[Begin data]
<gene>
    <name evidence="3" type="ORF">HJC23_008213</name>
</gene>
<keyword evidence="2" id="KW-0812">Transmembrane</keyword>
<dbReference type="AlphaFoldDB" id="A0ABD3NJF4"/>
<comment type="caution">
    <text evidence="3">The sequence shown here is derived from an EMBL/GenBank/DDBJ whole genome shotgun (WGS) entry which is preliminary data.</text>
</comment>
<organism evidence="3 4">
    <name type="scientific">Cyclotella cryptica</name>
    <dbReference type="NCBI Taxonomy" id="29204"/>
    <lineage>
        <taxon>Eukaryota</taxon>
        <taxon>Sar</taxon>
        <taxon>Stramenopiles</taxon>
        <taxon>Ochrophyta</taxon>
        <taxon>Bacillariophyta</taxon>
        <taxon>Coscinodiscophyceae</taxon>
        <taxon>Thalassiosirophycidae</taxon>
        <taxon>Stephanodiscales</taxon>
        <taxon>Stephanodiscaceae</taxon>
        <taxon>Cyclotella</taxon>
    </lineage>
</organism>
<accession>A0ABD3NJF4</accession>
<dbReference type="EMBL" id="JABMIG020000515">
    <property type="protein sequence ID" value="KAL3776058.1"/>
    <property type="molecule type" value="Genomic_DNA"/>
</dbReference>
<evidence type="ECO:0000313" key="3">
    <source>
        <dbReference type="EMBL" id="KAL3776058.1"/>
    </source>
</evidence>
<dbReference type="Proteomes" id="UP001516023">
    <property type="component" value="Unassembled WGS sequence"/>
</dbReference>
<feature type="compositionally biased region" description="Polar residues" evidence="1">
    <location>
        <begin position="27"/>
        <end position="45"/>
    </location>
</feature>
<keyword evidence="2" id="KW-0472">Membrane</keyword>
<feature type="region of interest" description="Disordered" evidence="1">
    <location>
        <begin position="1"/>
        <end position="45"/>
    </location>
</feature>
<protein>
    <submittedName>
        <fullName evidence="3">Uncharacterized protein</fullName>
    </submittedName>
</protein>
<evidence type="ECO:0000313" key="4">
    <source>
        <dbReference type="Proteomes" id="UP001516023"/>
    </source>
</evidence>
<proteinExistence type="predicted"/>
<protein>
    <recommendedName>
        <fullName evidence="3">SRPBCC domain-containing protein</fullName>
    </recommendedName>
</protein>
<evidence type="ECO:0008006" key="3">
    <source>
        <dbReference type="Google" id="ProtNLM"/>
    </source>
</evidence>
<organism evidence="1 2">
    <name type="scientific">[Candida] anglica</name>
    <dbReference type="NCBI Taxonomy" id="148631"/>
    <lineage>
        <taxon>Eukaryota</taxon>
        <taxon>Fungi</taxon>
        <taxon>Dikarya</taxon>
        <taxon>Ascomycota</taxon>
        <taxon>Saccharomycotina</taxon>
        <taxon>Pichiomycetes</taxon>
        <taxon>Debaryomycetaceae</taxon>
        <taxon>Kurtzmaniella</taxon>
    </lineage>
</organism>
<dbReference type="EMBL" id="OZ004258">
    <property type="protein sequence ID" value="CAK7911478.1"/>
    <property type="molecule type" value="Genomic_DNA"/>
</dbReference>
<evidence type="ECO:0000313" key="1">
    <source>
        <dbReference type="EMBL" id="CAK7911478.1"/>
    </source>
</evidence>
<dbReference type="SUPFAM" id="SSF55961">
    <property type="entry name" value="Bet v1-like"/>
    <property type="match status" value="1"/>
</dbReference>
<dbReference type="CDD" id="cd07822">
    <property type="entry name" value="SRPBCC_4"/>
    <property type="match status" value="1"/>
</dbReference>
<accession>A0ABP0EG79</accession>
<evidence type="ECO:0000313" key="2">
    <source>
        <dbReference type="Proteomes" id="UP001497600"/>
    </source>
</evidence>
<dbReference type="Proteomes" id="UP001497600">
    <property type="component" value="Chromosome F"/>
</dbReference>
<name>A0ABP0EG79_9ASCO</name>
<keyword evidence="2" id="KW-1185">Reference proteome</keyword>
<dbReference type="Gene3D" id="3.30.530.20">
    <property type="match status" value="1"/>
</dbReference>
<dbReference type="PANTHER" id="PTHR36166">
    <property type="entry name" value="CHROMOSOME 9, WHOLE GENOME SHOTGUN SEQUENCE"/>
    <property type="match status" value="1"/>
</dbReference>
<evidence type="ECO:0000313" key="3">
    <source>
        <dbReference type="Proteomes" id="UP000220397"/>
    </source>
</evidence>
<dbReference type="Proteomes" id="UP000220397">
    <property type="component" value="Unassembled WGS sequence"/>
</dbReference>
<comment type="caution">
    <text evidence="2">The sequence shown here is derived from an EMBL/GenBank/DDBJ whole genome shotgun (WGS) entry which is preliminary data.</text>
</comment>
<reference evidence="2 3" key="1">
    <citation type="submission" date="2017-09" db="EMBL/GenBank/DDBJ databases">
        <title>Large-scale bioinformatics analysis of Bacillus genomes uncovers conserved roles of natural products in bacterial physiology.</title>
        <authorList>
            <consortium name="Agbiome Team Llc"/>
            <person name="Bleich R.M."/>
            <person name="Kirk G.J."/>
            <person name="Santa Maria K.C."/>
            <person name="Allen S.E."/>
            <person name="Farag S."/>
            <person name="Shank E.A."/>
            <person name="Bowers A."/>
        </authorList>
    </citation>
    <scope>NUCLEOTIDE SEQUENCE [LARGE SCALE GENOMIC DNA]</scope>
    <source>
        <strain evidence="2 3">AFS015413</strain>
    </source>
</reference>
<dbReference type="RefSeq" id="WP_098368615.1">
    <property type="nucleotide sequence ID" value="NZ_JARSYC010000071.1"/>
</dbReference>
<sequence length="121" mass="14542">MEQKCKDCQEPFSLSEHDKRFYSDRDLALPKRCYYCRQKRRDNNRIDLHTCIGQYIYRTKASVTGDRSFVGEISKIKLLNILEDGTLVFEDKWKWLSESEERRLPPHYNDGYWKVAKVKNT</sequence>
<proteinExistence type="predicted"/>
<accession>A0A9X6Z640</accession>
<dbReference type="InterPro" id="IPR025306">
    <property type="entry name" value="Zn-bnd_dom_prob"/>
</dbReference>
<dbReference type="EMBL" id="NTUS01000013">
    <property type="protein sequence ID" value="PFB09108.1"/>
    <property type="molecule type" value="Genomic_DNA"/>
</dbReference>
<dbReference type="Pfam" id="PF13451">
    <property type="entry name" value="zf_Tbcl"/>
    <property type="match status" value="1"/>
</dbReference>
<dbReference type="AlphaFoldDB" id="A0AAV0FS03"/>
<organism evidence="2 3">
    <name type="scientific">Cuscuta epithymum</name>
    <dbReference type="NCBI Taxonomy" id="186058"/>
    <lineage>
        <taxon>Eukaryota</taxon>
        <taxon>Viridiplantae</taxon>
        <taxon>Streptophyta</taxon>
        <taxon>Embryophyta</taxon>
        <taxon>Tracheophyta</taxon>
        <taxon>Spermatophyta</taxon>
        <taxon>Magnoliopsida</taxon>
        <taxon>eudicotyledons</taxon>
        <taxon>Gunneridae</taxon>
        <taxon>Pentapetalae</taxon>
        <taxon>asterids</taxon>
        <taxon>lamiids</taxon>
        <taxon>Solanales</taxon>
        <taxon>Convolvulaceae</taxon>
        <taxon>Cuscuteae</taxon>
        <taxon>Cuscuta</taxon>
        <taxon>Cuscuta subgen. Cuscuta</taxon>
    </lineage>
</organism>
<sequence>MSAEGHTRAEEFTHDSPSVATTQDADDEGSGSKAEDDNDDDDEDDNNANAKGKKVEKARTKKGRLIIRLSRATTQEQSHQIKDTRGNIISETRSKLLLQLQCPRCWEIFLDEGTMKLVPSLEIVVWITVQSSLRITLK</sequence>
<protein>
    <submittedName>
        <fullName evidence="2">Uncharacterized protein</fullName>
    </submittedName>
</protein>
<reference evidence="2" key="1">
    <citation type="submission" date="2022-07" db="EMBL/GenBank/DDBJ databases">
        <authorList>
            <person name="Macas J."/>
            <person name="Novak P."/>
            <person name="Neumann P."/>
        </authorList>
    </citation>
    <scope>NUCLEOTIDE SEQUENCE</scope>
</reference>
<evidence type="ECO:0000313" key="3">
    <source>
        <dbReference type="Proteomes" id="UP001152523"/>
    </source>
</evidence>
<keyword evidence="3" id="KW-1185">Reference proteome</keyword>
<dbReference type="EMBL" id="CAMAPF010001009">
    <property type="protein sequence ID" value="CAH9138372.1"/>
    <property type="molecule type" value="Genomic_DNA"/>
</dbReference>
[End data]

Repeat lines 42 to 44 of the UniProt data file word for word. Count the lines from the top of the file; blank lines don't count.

    </location>
</feature>
<keyword evidence="2" id="KW-0472">Membrane</keyword>